Roses for the home


Roses for the home
by United States.: Dept. of Agriculture

Publication date 1963
Topics Roses.
Publisher Washington, D.C. : U.S. Dept. of Agriculture
Collection ufgdp; univ_florida_smathers; americana
Digitizing sponsor University of Florida, George A. Smathers Libraries with support from LYRASIS and the Sloan Foundation
Contributor University of Florida, George A. Smathers Libraries
Language English
Bookplateleaf 0003
Call number A 1.77:25/4
Camera Canon 5D
Identifier rosesforhome00unit
Identifier-ark ark:/13960/t1cj9gn54
Ocr ABBYY FineReader 8.0
Page-progression lr
Pages 26
Ppi 300
Scandate 20120313160424
Scanningcenter nj

Reitiration of USDA Farmer’s Bulletin Volume no.750, 1932. Roses for the home by Mulford, Furman Lloyd.


We need better and more open statistics, in order to improve the police. This story underlines the gap.

After Ferguson, it became apparent that the official government count of the number of people killed by police was low; it was off by about 50 percent. So journalists started counting. The Washington Post counted 990 people shot dead last year, a quarter of them black. This year is on about the same pace. But Klinger says we need more details about every instance of deadly force, even when no one dies.

The Washington Post : 2015 database – 990 people shot dead by police. 2016 database – 707, so far. Methodology. On Github.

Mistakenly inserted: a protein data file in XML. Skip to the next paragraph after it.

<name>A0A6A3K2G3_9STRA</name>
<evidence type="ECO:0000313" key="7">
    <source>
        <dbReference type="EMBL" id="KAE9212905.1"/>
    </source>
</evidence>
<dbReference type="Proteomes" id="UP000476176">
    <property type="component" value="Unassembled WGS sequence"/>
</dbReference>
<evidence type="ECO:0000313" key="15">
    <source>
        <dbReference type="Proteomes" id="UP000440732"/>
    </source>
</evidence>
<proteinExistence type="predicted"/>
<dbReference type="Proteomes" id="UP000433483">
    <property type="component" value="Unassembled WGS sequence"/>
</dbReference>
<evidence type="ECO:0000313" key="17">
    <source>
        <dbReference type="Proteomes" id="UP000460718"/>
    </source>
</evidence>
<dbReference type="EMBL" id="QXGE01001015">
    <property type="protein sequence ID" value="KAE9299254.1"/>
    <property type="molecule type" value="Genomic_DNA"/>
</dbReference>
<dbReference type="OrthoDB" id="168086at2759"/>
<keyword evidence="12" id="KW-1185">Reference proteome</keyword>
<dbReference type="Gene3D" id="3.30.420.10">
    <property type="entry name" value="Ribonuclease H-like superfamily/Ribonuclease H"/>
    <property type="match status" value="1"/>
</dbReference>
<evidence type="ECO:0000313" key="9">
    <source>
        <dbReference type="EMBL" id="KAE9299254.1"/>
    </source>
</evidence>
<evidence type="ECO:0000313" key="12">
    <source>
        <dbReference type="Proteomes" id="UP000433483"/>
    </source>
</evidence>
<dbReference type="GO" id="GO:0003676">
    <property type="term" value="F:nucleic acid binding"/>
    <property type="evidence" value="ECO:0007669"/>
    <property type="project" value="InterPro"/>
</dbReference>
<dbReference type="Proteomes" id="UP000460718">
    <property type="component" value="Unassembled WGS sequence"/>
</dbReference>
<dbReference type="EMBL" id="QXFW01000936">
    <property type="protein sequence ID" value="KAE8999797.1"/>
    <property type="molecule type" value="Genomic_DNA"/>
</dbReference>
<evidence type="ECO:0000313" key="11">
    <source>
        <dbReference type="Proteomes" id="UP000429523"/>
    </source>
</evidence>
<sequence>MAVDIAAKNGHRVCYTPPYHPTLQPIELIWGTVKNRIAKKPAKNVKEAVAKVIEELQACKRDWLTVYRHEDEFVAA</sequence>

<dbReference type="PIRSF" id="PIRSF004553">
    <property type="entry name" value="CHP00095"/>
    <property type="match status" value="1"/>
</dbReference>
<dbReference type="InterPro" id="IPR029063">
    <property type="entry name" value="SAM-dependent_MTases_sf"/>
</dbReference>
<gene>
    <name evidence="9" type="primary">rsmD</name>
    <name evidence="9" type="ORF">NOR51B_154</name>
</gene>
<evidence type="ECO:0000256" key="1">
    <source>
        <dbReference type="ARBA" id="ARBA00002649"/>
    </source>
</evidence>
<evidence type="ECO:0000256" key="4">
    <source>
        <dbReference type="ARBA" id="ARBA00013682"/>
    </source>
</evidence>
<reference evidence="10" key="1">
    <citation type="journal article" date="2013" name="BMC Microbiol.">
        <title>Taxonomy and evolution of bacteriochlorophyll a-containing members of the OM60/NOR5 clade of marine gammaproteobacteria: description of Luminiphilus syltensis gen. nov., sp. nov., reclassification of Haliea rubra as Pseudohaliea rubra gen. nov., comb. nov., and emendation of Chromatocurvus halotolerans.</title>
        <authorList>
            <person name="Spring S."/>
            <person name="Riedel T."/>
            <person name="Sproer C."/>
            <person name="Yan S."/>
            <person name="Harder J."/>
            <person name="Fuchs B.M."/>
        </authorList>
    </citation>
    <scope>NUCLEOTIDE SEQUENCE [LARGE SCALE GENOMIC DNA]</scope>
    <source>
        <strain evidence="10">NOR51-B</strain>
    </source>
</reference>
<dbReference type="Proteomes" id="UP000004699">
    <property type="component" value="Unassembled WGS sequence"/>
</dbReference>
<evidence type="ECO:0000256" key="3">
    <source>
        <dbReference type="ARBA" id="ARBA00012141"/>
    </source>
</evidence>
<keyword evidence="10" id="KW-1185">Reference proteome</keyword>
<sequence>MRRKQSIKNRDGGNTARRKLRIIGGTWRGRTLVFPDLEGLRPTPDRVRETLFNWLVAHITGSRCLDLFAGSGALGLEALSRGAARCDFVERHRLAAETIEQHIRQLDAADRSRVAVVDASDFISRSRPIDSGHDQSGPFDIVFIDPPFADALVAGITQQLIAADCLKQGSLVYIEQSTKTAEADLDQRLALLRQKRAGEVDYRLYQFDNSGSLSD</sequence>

Black Lives Matter calls to defund (which does not mean to eliminate) and to prioritize the use of police departments.

Save Firefox(open standards for web browsers)


Cory Doctorow explains :

The World Wide Web Consortium (W3C), once the force for open standards that kept browsers from locking publishers to their proprietary capabilities, has changed its mission. Since 2013, the organization has provided a forum where today’s dominant browser companies and the dominant entertainment companies can collaborate on a system to let our browsers control our behavior, rather than the other way.

This system, “Encrypted Media Extensions” (EME) uses standards-defined code to funnel video into a proprietary container called a “Content Decryption Module.” For a new browser to support this new video streaming standard — which major studios and cable operators are pushing for — it would have to convince those entertainment companies or one of their partners to let them have a CDM, or this part of the “open” Web would not display in their new browser.

This is the opposite of every W3C standard to date: once, all you needed to do to render content sent by a server was follow the standard, not get permission. If browsers had needed permission to render a page at the launch of Mozilla, the publishers would have frozen out this new, pop-up-blocking upstart. Kiss Firefox goodbye, in other words.

The W3C didn’t have to do this. No copyright law says that making a video gives you the right to tell people who legally watch it how they must configure their equipment. But because of the design of EME, copyright holders will be able to use the law to shut down any new browser that tries to render the video without their permission.

This W3C emphasis of Section 1201 of the Digital Millennium Copyright Act also threatens Netflix-like services.

via eff.

EFF proposes a solution.